Each year, hundreds of thousands of migrants who enter Mexico from three Central American countries are at risk of rape, kidnapping, robbery, extortion, violence and murder at the hands of Mexico’s criminal cartels.
The transnational syndicates act essentially as highwaymen, abusing and plundering Central Americans migrating north. About 350,000 of these migrants enter Mexico annually, many on their way to the U.S. border.
For the cartels, the biggest moneymaker is a toll fee, or “piso,” that criminals force migrants to pay to continue traveling. The criminals also kidnap and hold them until the victims’ family members pay a ransom. They compel them to cultivate cartel marijuana or poppy fields, or simply rob and brutalize them.
Others are compelled to act as “mules” to smuggle drugs – such as marijuana stuffed inside backpacks, or “mochilas” – to earn money to pay for passage by the cartel’s human traffickers across the U.S. border.
For Mexico’s understaffed Federal Police, the challenge of combating these crimes is hard enough. However, making it more taxing are recent Mexican laws directed at ensuring the safety and sheltering of vulnerable migrants. The laws generally block police from detaining migrants for questioning and even prevent them from arresting migrants suspected of committing crimes, frustrating efforts by officers to investigate and capture offending cartel members.
In hopes of solving this complex problem, the Federal Police asked the LBJ School of Public Affairs at the University of Texas at Austin to perform a study and suggest strategies to safeguard migrants from Mexico’s predatory cartels without violating the country’s strict statutes to protect the innocent.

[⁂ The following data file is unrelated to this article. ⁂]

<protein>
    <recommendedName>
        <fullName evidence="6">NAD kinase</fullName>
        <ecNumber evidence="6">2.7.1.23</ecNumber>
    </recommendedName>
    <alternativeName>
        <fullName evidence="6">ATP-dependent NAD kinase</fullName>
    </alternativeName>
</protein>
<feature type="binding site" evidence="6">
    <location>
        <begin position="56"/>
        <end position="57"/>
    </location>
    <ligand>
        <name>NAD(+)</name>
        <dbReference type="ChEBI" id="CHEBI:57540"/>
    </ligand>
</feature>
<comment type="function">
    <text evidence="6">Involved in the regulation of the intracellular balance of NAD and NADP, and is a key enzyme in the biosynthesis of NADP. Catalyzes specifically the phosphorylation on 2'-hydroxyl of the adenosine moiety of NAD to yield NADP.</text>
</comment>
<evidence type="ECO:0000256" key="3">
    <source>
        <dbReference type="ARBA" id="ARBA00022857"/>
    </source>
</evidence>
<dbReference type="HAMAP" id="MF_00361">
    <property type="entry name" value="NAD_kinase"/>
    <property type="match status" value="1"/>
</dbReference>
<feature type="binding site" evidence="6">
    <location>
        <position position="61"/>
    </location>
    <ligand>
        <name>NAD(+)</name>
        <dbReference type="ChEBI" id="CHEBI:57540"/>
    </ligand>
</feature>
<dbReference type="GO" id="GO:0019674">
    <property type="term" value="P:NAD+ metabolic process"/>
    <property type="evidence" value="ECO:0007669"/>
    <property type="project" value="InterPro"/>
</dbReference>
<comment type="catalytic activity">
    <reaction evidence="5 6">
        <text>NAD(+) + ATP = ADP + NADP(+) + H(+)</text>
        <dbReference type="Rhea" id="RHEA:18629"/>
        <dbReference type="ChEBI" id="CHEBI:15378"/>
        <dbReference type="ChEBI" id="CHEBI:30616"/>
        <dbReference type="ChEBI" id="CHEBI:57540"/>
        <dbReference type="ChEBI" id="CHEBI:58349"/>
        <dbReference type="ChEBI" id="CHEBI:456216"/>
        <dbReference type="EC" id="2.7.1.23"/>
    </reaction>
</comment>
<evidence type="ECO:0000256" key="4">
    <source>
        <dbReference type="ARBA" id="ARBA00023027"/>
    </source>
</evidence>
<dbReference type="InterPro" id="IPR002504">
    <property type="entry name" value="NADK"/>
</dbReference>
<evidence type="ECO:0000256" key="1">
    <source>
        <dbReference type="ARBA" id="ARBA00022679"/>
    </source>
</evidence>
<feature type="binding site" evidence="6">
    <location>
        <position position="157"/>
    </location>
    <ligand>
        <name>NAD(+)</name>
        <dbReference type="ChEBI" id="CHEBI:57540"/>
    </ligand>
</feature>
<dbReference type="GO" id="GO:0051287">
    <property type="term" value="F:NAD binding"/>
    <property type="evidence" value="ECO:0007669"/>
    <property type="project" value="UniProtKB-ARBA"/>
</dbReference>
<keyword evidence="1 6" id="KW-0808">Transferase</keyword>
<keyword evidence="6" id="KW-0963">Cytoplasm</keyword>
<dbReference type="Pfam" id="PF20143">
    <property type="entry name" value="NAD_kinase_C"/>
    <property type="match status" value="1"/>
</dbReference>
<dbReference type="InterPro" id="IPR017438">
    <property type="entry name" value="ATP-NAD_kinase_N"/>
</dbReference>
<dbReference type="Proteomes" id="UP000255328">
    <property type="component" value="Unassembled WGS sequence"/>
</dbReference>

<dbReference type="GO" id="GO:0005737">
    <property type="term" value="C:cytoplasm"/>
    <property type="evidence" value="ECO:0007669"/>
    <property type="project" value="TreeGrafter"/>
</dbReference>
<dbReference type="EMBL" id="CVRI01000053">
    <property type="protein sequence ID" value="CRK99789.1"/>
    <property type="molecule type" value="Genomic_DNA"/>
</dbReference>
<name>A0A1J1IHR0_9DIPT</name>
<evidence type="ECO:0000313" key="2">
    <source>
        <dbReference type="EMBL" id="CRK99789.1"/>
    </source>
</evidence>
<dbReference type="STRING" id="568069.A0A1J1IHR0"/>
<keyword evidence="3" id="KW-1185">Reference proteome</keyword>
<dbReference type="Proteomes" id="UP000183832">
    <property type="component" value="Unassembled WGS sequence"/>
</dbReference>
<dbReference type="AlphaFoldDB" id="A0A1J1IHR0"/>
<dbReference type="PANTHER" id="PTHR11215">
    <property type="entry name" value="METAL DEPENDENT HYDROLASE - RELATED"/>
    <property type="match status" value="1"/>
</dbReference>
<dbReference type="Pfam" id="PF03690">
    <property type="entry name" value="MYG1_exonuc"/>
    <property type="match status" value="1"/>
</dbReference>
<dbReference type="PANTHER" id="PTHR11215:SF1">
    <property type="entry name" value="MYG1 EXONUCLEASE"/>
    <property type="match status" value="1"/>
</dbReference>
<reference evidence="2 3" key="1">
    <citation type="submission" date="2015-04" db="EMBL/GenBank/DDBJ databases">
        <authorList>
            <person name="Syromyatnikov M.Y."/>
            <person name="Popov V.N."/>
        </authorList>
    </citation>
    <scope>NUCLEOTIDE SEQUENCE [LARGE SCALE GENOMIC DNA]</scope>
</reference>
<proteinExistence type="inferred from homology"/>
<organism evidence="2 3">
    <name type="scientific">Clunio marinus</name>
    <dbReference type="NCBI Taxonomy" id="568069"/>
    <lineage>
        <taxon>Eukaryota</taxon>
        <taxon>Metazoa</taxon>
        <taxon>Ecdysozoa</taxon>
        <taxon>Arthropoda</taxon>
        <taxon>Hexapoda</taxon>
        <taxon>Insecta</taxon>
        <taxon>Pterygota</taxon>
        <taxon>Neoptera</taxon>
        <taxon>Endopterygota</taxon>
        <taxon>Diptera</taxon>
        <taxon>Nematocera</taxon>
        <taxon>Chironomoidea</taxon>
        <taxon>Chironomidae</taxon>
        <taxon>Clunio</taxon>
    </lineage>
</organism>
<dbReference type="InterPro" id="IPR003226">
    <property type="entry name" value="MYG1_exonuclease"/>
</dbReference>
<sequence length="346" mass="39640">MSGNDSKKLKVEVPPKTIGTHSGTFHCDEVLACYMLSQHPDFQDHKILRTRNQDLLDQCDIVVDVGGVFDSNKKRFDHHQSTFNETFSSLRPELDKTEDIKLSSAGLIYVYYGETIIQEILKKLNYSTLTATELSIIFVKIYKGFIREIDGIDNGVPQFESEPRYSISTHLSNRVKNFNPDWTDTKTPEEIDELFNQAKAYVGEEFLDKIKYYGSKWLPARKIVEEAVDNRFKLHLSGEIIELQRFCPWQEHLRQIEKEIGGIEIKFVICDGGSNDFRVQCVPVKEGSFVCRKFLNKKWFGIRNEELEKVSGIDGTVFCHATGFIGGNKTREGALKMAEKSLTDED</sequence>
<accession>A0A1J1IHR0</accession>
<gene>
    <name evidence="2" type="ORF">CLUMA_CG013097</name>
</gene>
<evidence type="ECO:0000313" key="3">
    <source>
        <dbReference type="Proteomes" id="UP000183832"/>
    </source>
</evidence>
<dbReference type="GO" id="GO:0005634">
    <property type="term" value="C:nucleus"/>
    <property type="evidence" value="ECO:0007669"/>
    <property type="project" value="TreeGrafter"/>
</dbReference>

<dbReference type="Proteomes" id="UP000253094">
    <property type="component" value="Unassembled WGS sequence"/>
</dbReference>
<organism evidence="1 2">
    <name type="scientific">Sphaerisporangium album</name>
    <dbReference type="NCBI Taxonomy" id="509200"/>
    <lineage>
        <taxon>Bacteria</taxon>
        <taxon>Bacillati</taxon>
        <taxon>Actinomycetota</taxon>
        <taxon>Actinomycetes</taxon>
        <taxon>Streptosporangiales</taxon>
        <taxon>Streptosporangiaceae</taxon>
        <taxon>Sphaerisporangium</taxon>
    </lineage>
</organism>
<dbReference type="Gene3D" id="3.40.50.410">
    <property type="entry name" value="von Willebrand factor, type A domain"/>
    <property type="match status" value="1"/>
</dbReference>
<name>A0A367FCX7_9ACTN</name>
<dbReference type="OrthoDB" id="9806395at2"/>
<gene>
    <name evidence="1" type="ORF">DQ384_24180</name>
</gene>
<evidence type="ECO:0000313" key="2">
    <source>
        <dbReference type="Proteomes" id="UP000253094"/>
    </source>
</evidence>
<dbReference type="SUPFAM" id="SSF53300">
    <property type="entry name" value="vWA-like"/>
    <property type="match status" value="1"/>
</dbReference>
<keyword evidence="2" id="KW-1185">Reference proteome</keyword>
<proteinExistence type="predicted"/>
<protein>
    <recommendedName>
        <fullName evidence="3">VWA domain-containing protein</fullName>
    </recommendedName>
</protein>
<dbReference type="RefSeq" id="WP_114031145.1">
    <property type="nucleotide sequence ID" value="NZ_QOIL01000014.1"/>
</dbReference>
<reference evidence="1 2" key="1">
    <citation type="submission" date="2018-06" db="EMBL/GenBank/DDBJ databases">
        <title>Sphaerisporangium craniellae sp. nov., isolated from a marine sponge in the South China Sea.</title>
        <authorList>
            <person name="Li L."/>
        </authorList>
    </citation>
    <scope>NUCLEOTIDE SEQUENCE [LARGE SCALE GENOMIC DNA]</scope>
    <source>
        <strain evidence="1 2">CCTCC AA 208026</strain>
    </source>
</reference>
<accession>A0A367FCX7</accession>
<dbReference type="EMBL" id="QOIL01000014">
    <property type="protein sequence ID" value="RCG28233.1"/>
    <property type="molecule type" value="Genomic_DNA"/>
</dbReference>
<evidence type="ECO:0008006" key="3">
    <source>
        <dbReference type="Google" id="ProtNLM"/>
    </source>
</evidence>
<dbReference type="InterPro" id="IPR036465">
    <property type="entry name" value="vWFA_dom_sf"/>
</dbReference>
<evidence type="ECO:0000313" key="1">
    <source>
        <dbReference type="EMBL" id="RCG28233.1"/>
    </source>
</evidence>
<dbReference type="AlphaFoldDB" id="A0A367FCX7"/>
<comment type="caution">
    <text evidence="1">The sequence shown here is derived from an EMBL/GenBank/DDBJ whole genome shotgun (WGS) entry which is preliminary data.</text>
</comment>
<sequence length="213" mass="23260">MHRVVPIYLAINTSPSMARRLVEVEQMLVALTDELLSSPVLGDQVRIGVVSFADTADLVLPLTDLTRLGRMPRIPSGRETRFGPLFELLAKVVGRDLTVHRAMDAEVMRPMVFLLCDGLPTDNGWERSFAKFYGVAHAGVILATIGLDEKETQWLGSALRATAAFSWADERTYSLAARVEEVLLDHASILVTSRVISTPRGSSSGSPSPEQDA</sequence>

The LBJ School released its report, Organized Crime and Central American Migration in Mexico, in June. It found that the syndicates – typically associated with drug trafficking such as the Sinaloa, Los Zetas and Gulf cartels – earn an estimated $134 million annually from crimes against migrants.
“Migrants traveling through Mexico are frequently subjected to serious human rights violations,” the researchers stated. “Organized criminal groups in Mexico regularly interact with and victimize migrants. These criminal activities are often predatory in nature and in many cases include rape, kidnapping, or murder.
“Despite a federal legal framework designed to protect irregular migrants in Mexico, responsible agencies have failed to prevent crimes against migrants and have at times actively participated in their victimization.”
Female migrants, who are subject to sexual assault by cartel criminals, may also end up victimized by “coerced survival sex” whereby “they are forced by, a smuggler, a police officer, migration official or another migrant to exchange sex for shelter, protection, food or the ability to proceed.”
These immigrants emerge from the “Northern Triangle” nations of Central America – Guatemala, El Salvador and Honduras – that endure poverty and unstable political environments as well as poor government and police control over violent criminal gangs (including El Salvador’s MS-13 and 18th Street gang) that threaten the common people. The three nations are the most impoverished in Latin America. The poverty rate in Honduras is 66 percent. The large number of migrants from Central America “fleeing violence and poverty appears unlikely to slow down in the future,” the researchers said.